Tuesday, June 7, 2016

Summer Reading List For Teachers

One of my favorite things about summer vacation is the opportunity to plow through my reading list.  I am linking up with Molly from Lucky To Be In First to share my Summer Reading List for Teachers. Read on for some recommendations of books that I loved and think you should definitely read as well as a list of books that I am looking forward to reading this summer.

Let's start with the books that I have already read:

The Reading Strategies Book: Your Everything Guide to Developing Skilled Readers by Jennifer Serravallo.  Whether you use readers workshop, Daily 5, Guided Reading, text book, or any other approach, this book will complement and extend your teaching.  The book provides 300 strategies that support 13 main goals including everything from fluency to literacy analysis.  No matter what level readers you have in your class, this book will give you a strategy to help them move forward.  Each strategy is cross linked to skills, genres, and Fountas & Pinnell reading levels, so that you can find the right lessons your students need.

You can check out this video about this book if you would like to know more.

Unlike a traditional book, this is more like a recipe book where you look for specific strategies and needs. However, I do recommend reading it through so that you can orientate yourself to what is included and how the book it set up.  I tabbed my sections to make them easier to find and prepared some mini-anchor charts based on the lessons.  I will be sharing how I did this in a future blog post!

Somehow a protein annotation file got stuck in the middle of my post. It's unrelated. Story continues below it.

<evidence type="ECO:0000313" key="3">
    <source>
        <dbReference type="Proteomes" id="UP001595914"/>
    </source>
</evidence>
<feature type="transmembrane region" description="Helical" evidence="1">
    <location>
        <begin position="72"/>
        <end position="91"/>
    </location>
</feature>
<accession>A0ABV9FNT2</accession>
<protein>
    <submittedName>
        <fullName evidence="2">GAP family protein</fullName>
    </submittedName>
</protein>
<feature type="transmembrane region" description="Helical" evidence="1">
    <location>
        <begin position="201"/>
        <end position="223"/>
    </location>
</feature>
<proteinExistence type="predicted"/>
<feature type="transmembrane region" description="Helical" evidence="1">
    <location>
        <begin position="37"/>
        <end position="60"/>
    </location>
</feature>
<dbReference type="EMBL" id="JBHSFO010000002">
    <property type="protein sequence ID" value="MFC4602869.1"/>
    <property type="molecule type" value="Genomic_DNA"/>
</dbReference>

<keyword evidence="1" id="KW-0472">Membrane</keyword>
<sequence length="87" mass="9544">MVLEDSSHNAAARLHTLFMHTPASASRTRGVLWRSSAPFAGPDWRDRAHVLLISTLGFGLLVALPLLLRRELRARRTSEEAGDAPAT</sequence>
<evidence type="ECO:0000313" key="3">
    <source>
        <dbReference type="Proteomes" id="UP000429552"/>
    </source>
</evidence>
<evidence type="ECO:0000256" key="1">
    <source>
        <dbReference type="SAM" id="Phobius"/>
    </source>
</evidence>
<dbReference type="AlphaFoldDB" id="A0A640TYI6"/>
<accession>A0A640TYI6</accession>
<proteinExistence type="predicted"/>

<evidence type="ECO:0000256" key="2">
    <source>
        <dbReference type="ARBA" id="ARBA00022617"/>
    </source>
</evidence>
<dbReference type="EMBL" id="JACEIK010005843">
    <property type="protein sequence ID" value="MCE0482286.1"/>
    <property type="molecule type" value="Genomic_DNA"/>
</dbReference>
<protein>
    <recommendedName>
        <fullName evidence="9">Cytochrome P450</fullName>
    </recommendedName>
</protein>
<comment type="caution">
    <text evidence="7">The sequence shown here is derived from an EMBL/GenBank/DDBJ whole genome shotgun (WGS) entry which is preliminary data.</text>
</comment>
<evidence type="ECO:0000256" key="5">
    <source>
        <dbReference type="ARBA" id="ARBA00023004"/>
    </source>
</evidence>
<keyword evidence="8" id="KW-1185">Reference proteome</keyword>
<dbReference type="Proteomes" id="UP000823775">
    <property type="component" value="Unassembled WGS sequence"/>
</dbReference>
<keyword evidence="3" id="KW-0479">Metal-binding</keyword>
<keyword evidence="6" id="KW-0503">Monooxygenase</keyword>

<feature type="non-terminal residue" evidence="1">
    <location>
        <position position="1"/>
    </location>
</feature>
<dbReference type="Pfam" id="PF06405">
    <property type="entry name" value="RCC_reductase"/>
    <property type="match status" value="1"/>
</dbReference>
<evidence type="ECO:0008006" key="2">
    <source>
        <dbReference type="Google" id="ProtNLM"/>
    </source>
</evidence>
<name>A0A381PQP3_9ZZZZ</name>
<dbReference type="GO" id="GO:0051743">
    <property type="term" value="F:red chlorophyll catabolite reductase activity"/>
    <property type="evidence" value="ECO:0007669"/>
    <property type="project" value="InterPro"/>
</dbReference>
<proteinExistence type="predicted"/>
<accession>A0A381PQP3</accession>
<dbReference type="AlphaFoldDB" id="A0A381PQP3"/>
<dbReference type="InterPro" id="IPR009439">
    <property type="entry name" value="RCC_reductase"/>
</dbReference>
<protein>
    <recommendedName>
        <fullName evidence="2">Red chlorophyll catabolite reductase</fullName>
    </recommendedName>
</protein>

The Literacy Teacher's Playbook, Grades 3-6: Four Steps for Turning Assessment Data into Goal-Directed Instruction by Jennifer Serravallo.

I am sure that my school is not the only one to be a bit data collection crazy, but what do you do with all of that data once you collect it?  This book gives you step by step directions on both collecting data and how to use it once you have collected.  This book has been gold in my literacy instruction! I teach 4th grade, so I read this book, but she also has a K-2 version if you teach lower grades.

You can view a video of Jen teaching a strategy group here.

As you can probably tell, I am a bit of a Jennifer Serravallo fan!  I have read all of her books and regularly follow her blog.  She also has a podcast called Teachers Ask Jen Serravallo. I can not recommend her resources enough!  She is AMAZING!

Teach Like a Pirate: Increase Student Engagement, Boost Your Creativity, and Transform Your Life as an Educator by Dave Burgess

This book is based on the author's popular Teach Like a PIRATE seminars and offers inspiration, techniques, and ideas for increasing student engagement. If you have not had the opportunity to hear Dave Burgess speak, you will definitely want to check out this Ted Talk with him.  He is so inspiring!

Learn Like a Pirate: Empower Your Students to Collaborate, Lead, and Succeed by Paul Solarz

Collaboration and student-led classrooms are key buzzwords in education right now, but how exactly do you implement it without complete and total anarchy?  This book will tell you how!  Using the acronym PIRATE - Solarz leads you through a variety of methods and strategies for designing classroom experiences that encourage students to be risk takers who explore learning in a motivation, supportive environment where improvement, rather than grades is the focus.

Peer Collaboration
Improvement Focused Learning
Active Learning
Twenty-First Century Skills